GLENEAGLES, Scotland -- Well, the USA lost the Ryder Cup. And birds chirp. And Starbucks serves lattes. And Ian Poulter wears hair product.
What else is new? Every two years, the Americans get waxed and buffed by the Europeans. The USA team arrives humming "The Star-Spangled Banner," and leaves with "O-le, o-le, o-le, o-le," ringing in its ears.
Sunday's defeat was the eighth out of the last 10 for the Americans. But it's even worse when they play in Europe. The USA hasn't won on European soil since Normandy -- or, at least, it feels like it. It's bad enough to get dinged on the exchange rate, but this, too?
Tom Watson's team tried. The Americans always try. But trying isn't the same as winning. And one of these days, the USA has to figure out a way to start winning Ryder Cups again.
"Listen, the Europeans kicked our butt," Watson said.
We know that. What we didn't know is that Watson and veteran Ryder Cup member Phil Mickelson didn't see eye to eye when it came to management styles. But the differences of opinion revealed themselves publicly in an awkward, sometimes uncomfortable post-defeat news conference where you could hear pins -- and jaws -- drop.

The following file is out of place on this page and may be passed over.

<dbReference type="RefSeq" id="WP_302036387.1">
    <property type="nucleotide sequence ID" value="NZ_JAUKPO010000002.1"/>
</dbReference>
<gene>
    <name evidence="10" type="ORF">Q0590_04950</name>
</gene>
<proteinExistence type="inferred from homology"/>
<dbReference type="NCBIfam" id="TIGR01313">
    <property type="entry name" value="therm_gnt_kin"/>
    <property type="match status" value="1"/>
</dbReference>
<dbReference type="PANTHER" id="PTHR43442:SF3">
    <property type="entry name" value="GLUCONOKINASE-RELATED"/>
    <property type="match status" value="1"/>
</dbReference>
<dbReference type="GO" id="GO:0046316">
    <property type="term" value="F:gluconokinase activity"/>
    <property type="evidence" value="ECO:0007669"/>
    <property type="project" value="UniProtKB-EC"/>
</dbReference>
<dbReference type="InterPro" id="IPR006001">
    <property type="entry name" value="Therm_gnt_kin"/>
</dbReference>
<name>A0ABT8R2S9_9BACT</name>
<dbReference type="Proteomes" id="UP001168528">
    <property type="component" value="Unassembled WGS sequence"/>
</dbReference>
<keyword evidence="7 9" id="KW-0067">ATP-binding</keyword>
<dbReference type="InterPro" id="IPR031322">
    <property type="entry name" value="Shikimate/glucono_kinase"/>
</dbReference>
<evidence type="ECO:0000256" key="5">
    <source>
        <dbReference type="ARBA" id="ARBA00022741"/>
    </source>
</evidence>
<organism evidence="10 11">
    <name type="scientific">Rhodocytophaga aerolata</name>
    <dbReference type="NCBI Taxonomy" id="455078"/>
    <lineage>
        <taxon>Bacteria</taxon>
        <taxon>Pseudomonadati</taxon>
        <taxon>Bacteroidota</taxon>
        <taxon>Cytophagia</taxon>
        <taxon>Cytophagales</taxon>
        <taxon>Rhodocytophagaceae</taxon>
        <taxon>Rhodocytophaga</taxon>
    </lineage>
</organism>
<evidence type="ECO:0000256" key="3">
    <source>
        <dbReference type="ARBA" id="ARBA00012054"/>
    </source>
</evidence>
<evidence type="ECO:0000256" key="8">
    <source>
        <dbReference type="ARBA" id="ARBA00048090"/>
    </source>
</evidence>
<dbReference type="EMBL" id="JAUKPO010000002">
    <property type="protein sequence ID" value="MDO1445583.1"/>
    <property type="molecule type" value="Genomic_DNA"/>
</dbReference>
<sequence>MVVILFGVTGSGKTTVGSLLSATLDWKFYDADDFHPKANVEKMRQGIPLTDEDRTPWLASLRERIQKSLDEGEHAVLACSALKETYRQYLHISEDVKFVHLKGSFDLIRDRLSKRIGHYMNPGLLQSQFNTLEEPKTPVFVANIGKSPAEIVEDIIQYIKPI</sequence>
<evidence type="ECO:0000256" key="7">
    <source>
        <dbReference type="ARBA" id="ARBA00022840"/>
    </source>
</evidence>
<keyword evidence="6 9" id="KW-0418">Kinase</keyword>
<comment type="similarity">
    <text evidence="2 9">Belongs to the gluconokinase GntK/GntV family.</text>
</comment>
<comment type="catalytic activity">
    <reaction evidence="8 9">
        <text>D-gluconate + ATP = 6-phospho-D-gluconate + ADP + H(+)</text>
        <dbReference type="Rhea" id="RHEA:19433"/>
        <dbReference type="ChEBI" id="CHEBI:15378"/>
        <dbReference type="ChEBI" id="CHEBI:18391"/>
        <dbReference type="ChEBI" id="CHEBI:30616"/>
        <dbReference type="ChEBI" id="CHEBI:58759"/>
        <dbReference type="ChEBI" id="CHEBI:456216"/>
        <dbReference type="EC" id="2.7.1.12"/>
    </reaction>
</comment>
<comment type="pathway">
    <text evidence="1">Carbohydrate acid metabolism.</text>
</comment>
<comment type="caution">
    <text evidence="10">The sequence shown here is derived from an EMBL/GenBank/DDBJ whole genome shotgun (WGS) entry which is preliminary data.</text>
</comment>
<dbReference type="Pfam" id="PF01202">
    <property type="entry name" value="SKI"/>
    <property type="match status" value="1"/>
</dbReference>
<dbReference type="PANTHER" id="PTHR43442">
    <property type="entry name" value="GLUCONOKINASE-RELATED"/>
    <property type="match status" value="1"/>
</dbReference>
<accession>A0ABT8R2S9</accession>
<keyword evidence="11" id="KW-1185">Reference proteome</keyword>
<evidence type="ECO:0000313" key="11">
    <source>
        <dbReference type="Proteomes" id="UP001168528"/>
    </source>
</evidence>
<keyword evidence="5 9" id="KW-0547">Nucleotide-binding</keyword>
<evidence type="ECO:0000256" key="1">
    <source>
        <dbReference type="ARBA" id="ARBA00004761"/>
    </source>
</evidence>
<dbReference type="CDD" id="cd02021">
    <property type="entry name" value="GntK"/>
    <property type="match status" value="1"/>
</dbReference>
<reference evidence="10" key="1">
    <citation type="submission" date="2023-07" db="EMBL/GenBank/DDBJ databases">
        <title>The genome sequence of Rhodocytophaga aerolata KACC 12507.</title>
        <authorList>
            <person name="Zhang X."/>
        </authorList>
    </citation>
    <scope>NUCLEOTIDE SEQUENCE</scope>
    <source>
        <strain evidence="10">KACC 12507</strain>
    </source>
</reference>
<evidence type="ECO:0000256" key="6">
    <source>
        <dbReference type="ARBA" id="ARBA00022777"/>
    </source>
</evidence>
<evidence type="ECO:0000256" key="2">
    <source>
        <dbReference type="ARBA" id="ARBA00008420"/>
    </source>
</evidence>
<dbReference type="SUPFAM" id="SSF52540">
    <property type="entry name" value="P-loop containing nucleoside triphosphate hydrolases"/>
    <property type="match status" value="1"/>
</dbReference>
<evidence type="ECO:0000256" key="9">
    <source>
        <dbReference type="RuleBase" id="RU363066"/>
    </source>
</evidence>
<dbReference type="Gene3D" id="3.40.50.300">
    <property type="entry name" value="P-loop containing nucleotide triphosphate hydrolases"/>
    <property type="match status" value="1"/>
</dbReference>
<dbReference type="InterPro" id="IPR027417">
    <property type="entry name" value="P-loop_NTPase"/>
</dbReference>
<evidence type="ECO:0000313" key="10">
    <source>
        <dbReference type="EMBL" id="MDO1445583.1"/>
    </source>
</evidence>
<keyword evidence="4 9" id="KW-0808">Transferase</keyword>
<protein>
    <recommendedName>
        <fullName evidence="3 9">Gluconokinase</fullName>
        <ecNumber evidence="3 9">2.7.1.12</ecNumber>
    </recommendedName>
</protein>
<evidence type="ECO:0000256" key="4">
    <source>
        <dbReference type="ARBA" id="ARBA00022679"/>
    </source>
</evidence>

The nutshell version is this: Mickelson was asked about the methods used in 2008 to give the USA its last Ryder Cup victory. That team was captained by Paul Azinger and featured a system of grouping four players into three separate "pods." The pods, so goes the thinking, encourage team unity and causes the players to invest in the process and in one another.
"Unfortunately, we have strayed from a winning formula in 2008 for the last three Ryder Cups," said Mickelson evenly, but with Watson sitting only a few seats away on the dais. "And we need to consider maybe getting back to that formula that helped us play our best."
Asked, in essence, if the players were part of Watson's management process, Mickelson said, "Uh, no. No, nobody here was in any decision. So, no."
It was a stunning moment. No USA player has played in more Ryder Cup matches than Mickelson. So when he questioned the logic of Watson, and by association, 2012 captain Davis Love III and 2010 captain Corey Pavin -- and does so in a public setting and not long after the latest loss -- it carried considerable weight.
The 65-year-old Watson stared wearily ahead as Mickelson spoke. Asked if he thought Mickelson was being "disloyal," Watson said, "Not at all. ... That's OK. My management philosophy is different than his."
It was bizarre, odd and surprisingly candid. But most of all, it was revealing. If Mickelson felt this way, how many others on the team shared his feelings?
Nobody really expected Team USA to leave Gleneagles with the Cup. The Europeans were overwhelming favorites and, as it turned out, they were overwhelming winners.
It was going to take a golf miracle for the Americans to win this thing. They needed a Lake Placid, a Brookline, a reverse-Medinah to pull off the comeback.
It didn't happen. Not even close. Down 10-6 to begin Sunday, they made a tiny bit of noise early and then vanished into the irrelevance of a 16 ½-11 ½ defeat. Irrelevance stinks.